As is the case with just about every other contender, the Twins are in need of pitching help. Complicating matters, they’ve had some outfielders banged up and could use some help there as well. You would think they’ve at least checked in with the A’s to see if they could do some one-stop shopping for Ramón Laureano and Frankie Montas, wouldn’t you?

After all, the A’s seem to be in Year One of yet another vacation in Hell.

14. Cleveland Guardians

Record: 52-49
Last Power Ranking: 15

Reading Zack Meisel’s article on the Guardians’ three options for Ahmed Rosario at the deadline, I was reminded of a joke from one of my favorite stand-up comics of all time:

It’s also kind of a microcosm of the team as a whole: the Guardians could be good enough to make a playoff series or two very interesting, or they might not even crack the wild card … or they might be a one-and-done in the playoffs. Picking up a catcher with some offensive firepower would certainly help push it one way, just as trading, say, Zach Plesac or Shane Bieber would certainly give it a shove in the other direction.

As Meisel puts it here: “But the Guardians are both pursuing the AL Central title and adhering to their long-term blueprint. Those objectives don’t always align, and the result is some difficult conversations.”

What a world we live in when there can be an objective that doesn’t align with winning the division.

15. Baltimore Orioles

Record: 51-51
Last Power Ranking: 18

Everyone assumed the Orioles would be sellers at the deadline this year, probably for the same reason we assume that the new Weezer album is going to be disappointing: until they prove us wrong, there’s no point in wasting any of our brain’s operating space to answer a question that isn’t really a question. But would you look at that … the O’s have not only ditched the tag of perennial punching bag to climb out of the AL East cellar just before the deadline but — bolstered by a dominant bullpen — they’re actually within striking distance of that coveted third wild-card position.

So … is there a chance they don’t trade Trey Mancini and others and instead try to bolster the roster for a wild-card chase? Who knows. Making well-informed trades is hard enough when your team is doing the thing you expected them to do. It might be a little trickier when you’re changing course. At any rate, the future is bright, even if it doesn’t end up happening in 2022.

16. Chicago White Sox

Record: 51-50
Last Power Ranking: 17

The White Sox aren’t out of it. Yes, they could use a left-handed reliever. Yes, Liam Hendriks is trying to make some adjustments at a very important time in the year. And yes, Tim Anderson got a three-game time-out for making contact with an umpire. But they’re not out of it, and with José Abreu heading toward free agency, it’s probably worth digging in their heels and trying to get a spot at the table of chaos in the postseason and see what happens.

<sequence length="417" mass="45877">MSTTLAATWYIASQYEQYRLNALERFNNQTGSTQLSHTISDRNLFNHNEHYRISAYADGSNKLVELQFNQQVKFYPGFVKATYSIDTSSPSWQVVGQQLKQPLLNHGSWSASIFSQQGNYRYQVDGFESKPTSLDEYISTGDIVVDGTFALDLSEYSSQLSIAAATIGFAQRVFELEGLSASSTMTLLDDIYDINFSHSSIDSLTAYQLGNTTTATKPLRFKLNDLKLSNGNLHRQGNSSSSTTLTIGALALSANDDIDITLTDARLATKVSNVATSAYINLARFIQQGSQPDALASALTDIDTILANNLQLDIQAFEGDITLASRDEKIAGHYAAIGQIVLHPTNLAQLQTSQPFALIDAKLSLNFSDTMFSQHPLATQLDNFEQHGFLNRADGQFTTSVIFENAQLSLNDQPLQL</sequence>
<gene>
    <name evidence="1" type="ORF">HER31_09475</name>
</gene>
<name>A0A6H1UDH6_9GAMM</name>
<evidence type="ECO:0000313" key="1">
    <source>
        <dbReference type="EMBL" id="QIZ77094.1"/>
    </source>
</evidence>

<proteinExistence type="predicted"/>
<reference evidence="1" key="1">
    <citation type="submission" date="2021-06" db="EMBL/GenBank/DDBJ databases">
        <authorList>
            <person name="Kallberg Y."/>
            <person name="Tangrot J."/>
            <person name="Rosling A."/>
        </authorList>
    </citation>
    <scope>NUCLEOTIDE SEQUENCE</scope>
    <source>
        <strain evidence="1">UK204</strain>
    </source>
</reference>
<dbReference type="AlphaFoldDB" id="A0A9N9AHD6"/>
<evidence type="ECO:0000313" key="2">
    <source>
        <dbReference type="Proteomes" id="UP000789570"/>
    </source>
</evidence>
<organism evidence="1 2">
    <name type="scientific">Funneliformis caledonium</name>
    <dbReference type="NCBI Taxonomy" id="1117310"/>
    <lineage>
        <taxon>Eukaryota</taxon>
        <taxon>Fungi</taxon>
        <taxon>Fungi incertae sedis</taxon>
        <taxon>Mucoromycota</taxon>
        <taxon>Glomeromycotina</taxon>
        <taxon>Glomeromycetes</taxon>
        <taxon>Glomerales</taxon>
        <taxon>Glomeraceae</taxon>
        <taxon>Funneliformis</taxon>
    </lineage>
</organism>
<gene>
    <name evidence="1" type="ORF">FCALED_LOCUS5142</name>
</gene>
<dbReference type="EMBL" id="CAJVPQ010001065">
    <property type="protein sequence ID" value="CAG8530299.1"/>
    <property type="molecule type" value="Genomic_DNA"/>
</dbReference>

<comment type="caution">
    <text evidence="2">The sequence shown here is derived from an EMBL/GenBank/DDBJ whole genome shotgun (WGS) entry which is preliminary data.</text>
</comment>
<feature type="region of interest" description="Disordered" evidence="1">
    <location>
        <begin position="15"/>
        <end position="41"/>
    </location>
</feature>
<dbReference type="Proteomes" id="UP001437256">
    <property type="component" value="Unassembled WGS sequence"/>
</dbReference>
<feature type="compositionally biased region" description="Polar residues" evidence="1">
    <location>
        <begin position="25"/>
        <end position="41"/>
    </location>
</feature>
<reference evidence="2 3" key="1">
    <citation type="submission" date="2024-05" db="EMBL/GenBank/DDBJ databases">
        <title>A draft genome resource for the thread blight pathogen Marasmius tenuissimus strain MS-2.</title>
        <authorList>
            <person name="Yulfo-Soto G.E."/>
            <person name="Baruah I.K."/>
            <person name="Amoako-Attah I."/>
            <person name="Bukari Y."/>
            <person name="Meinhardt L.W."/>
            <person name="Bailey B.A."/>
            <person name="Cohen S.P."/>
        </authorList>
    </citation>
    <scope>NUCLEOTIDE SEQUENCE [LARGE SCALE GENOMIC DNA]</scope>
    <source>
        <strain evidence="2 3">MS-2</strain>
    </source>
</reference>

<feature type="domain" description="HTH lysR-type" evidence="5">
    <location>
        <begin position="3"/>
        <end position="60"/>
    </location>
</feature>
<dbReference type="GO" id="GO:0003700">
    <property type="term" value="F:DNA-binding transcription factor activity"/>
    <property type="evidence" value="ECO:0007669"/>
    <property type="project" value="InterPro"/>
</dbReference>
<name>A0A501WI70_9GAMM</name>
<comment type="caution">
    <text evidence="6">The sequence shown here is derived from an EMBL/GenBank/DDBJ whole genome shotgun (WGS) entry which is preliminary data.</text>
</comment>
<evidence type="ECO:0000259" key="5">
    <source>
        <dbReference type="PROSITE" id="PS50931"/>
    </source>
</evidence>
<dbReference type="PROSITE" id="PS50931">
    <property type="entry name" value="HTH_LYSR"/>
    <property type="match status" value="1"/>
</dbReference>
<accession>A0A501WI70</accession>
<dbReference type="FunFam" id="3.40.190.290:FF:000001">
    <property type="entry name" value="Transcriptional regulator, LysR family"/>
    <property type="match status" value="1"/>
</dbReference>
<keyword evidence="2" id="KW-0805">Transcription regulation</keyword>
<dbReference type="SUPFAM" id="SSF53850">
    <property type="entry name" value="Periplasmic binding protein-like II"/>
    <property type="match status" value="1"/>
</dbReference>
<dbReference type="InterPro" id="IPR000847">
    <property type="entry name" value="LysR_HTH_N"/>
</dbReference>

The question is just how much of their future they’re willing to mortgage to buy spare parts for a boat that keeps springing leaks.

17. San Francisco Giants

Record: 51-51
Last Power Ranking: 14

There have been two quotes included in the headlines of recent Andrew Baggarly articles. One of them was “I just feel stupid.” Another one was “Everything needs to change.”

No, things aren’t going particularly well in Giants land.

It’s even worse than that, though, when you consider just how hosed they might be for next season. Being just a few games out of postseason position might be as good as it gets for a while, and there’s a fatalistic argument for being an all-in, win-now team.

There’s also the minor matter of them playing spectacularly awful baseball. Just putrid. Leads aren’t being held and baseballs aren’t being caught.

They have Carlos Rodón, who just might be the belle of the deadline ball, and they’ll almost certainly get a top-50 prospect, if not top-25, if they decide to deal him. Which, to be very clear, they should.

But it’s a long, hard fall for a team that was expecting so much more. It’s hard to see how they could add or subtract in a way that makes anyone feel better about this season or next. That seems like a problem.

18. Boston Red Sox

Record: 51-52
Last Power Ranking: 16

As I watched the Orioles climb out of the AL East dungeon and overtake the Red Sox, I couldn’t help but be reminded of the upside-down from “Stranger Things”. The Orioles were expected to be cellar-sellers, unloading any veterans of value. Now? Maybe not. Meanwhile, the Red Sox faithful expected a contender who might be re-loading this week in their hunt for the postseason. A brutal July has just about eliminated that hope, though president of baseball operations Chaim Bloom swears they’re not giving up on this season just yet.